Appeals Court Affirms Textron (or not)
In what some characterized as a significant taxpayer victory, the First Circuit Court of Appeals initially upheld a lower court ruling that Textron Inc.’s tax accrual work papers are subject to protection under the work product doctrine. Under that doctrine, documents that are prepared in anticipation of litigation are protected from disclosure unless the party seeking the documents can demonstrate a compelling need for the materials and cannot obtain the information any other way. The doctrine is designed to enhance an attorney’s ability to represent clients without fear that an opponent in current or anticipated litigation will use the work product to the disadvantage of the attorney’s client. Typically, the important sticking points for parties claiming work product protection are whether the documents were prepared in anticipation of litigation and whether the client has waived the protection by disclosing the work product to a potentially adverse third party.
On March 25, 2009, the First Circuit vacated the ruling and scheduled an en banc hearing for June 2, 2009.
On appeal, the IRS argues that the tax accrual workpapers were not prepared in anticipation of litigation because tax disputes with the IRS are not “litigation,” and because Textron had a business purpose related to financial reporting that was not related to litigation. In its vacated opinion, the Appeals Court panel rejected both of these arguments, holding that not all “dealing with the IRS during an audit is ‘litigation’,” but that resolutions of disputes through the adversary administrative process, including administrative appeals, meets the definition of litigation. The panel’s reference to the IRS Appeals process as an adversarial process is not how IRS Appeals Officers typically view their role. Most Appeals Officers attempt to provide an independent review of the IRS’s proposed adjustments seeking what they perceive to be a fair resolution based on an evaluation of the litigating hazards. Nevertheless, the Appeals process can be viewed as adversarial because the IRS Exam team is provided an opportunity to make its case prior to the commencement of the taxpayer/Appeals settlement negotiation.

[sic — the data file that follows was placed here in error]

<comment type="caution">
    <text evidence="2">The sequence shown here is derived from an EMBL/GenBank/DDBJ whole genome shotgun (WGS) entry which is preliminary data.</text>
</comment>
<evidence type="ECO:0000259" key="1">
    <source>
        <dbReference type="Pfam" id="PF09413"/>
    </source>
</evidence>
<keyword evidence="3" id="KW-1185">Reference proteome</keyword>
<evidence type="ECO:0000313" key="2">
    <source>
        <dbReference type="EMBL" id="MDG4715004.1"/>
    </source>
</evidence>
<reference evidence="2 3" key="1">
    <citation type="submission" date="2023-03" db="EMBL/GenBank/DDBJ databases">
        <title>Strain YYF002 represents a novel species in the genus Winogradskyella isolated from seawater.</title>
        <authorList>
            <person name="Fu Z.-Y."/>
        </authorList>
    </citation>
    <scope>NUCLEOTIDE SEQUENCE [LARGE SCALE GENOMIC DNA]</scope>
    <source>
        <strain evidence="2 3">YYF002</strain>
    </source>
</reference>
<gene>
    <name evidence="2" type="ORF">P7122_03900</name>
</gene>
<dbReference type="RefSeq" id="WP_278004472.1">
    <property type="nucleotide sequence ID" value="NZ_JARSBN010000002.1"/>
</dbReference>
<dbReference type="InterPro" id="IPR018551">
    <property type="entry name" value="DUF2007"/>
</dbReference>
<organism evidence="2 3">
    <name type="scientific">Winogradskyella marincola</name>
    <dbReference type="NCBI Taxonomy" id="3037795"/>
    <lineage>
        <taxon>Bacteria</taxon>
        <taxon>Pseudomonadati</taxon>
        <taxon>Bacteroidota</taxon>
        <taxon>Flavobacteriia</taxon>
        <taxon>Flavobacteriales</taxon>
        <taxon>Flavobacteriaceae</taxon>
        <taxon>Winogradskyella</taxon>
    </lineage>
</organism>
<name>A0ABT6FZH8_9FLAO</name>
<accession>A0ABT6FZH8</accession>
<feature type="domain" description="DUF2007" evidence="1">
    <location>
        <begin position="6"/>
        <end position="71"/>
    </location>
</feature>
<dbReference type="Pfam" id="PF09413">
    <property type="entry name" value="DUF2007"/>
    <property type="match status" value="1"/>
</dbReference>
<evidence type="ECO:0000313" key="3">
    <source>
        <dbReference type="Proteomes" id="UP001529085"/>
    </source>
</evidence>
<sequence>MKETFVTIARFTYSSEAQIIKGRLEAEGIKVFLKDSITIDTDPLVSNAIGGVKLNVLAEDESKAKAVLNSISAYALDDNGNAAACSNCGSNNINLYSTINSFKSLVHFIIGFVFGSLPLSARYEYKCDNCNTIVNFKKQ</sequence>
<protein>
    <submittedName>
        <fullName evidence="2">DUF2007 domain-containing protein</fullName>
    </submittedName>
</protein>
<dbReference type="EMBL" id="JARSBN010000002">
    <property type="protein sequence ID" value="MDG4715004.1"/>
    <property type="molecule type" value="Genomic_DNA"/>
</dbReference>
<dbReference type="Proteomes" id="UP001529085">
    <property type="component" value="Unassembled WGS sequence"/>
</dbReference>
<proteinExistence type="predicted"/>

Regarding the second IRS argument, the panel held that Textron prepared the tax accrual workpapers “because of” litigation, in spite of the fact that the taxpayer had other business reasons (e.g., financial reporting) for preparing the documents. According to the panel, there would be no reason for the financial reporting “but for” the prospect of litigation. The panel held that the documents, because they were designed to assist the taxpayer to establish financial reporting reserves taking into account the risk of tax litigation with the IRS, would not have been prepared “but for” the prospect of litigation.
T3: Taxing Times Tidbits, 48 Taxing Times, Vol. 5, Issue 2 (May 2009)